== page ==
The planet is a process and so is everything on it.  Humans try to keep everything the same, which is doomed if you think in more than lifetimes.  It doesn’t matter how industrious or conscientious you are it you’re sitting on a volcano.  It doesn’t matter how careful are about global warming if no one else is and the impact affects everyone.

Let’s do specifics:  Russia is a country of barren scarcity, at least the way it is run now.  Pretending for centuries that their shared spirit will save them, while all the time the Oligarchs are moving their assets out to the Western world, means they are doomed.  They cannot survive.  There’s not enough to go around.  No one wants babies. There’s no reason to be virtuous, except habit — easily dissolved by vodka.

The Northern Continent — it’s a mistake to think of it in terms of nations at this point — is also threatened but this time by wealth, unevenly distributed.  Confusion, loneliness (while surrounded by people), resentment, useless assumptions, fear also keep people from working together or even understanding each other.  These are against survival.  Murder of the “different” does not mean the survival of the same.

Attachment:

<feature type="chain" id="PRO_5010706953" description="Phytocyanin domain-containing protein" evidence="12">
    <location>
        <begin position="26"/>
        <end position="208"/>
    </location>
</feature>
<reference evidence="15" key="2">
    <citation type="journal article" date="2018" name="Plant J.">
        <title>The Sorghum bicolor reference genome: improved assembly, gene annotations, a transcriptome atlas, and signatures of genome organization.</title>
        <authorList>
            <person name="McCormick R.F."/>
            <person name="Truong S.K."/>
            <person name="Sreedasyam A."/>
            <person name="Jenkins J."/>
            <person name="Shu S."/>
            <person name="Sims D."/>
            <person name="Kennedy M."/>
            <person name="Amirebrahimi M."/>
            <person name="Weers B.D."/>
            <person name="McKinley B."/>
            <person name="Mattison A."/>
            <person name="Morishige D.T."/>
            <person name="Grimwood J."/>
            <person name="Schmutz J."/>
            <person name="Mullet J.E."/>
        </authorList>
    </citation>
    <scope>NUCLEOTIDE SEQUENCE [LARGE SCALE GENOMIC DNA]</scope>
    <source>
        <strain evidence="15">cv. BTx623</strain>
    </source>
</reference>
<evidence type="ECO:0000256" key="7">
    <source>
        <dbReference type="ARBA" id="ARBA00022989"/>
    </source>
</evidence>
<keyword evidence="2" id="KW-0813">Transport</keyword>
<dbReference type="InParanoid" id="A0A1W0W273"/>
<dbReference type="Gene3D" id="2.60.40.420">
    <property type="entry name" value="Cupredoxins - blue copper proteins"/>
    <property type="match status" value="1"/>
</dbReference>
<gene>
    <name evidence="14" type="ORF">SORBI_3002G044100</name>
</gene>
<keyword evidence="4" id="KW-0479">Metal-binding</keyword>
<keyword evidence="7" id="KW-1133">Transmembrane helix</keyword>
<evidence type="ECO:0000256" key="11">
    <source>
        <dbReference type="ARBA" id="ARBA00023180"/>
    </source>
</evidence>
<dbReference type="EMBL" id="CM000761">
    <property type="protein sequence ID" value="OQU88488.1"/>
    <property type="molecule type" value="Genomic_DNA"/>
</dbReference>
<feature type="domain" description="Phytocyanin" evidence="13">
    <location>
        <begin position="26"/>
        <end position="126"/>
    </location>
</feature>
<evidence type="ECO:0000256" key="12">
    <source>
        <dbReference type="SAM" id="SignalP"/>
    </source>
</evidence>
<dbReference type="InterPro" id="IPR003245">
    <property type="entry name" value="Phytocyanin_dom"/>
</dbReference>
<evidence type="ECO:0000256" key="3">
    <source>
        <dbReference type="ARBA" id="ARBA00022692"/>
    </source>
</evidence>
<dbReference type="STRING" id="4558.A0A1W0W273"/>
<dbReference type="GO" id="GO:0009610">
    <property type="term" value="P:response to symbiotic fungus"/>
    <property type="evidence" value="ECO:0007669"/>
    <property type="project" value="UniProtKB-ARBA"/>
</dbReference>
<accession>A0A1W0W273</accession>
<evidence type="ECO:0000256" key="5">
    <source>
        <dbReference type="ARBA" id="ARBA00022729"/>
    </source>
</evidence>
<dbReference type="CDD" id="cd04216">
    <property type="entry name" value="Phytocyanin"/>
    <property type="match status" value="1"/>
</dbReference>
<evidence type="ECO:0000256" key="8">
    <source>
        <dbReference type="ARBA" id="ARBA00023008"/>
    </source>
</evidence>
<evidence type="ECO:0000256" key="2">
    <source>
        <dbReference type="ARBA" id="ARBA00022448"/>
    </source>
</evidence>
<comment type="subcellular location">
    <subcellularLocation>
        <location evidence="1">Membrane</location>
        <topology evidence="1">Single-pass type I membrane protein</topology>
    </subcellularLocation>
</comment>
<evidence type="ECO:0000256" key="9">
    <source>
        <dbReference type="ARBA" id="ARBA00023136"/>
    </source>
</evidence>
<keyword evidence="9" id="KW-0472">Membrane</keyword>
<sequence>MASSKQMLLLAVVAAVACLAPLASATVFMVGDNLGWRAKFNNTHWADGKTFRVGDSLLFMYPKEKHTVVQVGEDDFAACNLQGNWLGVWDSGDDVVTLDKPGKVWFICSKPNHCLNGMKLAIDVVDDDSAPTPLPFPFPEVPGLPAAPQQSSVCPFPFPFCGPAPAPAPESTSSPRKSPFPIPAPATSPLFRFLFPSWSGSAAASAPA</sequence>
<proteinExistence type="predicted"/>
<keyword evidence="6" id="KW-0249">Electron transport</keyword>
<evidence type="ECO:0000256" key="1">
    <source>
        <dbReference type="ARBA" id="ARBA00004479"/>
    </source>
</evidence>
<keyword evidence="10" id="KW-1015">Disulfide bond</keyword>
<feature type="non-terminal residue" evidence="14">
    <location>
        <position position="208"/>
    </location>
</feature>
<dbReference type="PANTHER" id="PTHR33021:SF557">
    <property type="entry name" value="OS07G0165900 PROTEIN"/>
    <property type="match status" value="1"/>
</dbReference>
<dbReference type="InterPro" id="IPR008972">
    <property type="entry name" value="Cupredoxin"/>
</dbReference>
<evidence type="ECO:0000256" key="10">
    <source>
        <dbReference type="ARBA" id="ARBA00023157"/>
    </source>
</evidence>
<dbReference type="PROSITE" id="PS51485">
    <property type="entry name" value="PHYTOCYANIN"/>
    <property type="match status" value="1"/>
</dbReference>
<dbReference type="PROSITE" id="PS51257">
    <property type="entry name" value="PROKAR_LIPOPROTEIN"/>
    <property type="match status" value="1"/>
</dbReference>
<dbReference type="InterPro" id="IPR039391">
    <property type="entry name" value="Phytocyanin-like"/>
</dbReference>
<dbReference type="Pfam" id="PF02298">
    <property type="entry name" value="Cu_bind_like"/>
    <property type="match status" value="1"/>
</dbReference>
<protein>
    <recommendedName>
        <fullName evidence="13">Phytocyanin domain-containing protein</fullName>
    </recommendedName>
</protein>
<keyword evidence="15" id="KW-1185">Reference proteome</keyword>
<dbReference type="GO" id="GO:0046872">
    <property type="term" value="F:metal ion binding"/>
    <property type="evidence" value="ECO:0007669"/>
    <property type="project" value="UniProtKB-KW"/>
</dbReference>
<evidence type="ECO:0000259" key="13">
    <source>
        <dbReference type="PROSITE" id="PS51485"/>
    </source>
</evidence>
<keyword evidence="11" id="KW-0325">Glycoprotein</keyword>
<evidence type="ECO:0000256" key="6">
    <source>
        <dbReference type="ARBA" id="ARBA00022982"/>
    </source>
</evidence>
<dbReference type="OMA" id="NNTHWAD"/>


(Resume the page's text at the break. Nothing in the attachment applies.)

So is Cambridge Analytical anything more than a fancy name and a corporate con?  Do they NEED to be anymore than that to sell us control by Putin?   Evidently not.  It’s not magic.  It’s not rocket science.  Stick together.  Do good.  Simple.

Thursday, March 29, 2018